Like millions of women, Tracey Vlahos, 48, struggled with frequent bladder leaks —
until she discovered the 5-minute cure that restored her confidence.
Oh no — not here! Tracey Vlahos thought to herself, hoping that when she stood up, there wouldn’t be a wet spot on the seat. “I was enjoying a night out to dinner with friends,” Tracey recalls. “But when someone made a joke, I laughed so hard that I leaked urine. As I excused myself to use the bathroom, I was so nervous about standing up and worried that the back of my pants would be wet. Although I didn’t leak through my clothes, it was so uncomfortable. All I could think was, How bad is it?
“Although it took me by surprise every time it happened, incontinence was nothing new. I’d started to experience leaking after the birth of my first child more than 20 years ago, but it didn’t happen all the time. Weeks would go by and I wouldn’t have any symptoms, but then it would start again — always at the worst possible time. Usually, about five days before my period, I’d experience pelvic pressure and leak more frequently. But I chalked it up to my age and thought it was normal.
“In recent years, it seemed to be happening more often, especially when I was at the gym.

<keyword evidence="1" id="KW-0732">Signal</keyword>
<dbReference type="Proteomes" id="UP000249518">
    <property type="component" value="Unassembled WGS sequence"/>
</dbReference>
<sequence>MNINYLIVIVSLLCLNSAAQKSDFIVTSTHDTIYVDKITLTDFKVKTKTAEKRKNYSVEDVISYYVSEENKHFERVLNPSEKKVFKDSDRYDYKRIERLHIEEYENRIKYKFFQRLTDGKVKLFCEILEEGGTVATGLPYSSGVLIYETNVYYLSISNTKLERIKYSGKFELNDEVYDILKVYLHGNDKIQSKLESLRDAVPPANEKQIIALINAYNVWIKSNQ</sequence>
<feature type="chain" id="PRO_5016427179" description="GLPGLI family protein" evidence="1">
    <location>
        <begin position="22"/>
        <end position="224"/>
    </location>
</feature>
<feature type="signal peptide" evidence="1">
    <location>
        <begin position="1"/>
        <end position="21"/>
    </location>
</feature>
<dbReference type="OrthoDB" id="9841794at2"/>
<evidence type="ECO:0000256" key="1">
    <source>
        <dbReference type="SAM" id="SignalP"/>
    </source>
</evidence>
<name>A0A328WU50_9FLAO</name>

I would be taking a cardio class, and all of a sudden, I’d feel dampness. Sometimes I’d wear a panty liner, but when I forgot, I’d turn to the other women in class and ask, ‘Please tell me I’m not the only one!’ We’d all get a good laugh, but deep down, I was tired of feeling so uncomfortable all the time.
“When it started to happen outside the gym, I grew more concerned. I tried to do Kegels, but I could never tell if it was working or if I was even doing it right. One day I leaked urine during a work meeting. I was wearing a loose-fitting pantsuit, so I knew it would be hard to hide. I ran to the bathroom and cleaned up. Thankfully, it wasn’t as bad as it felt, and although no one could tell, I felt so embarrassed.
“The incontinence also led me to feel insecure about having sex with my partner. Although he never said anything, I wondered if he thought my vagina felt too loose, and I worried about whether he was satisfied.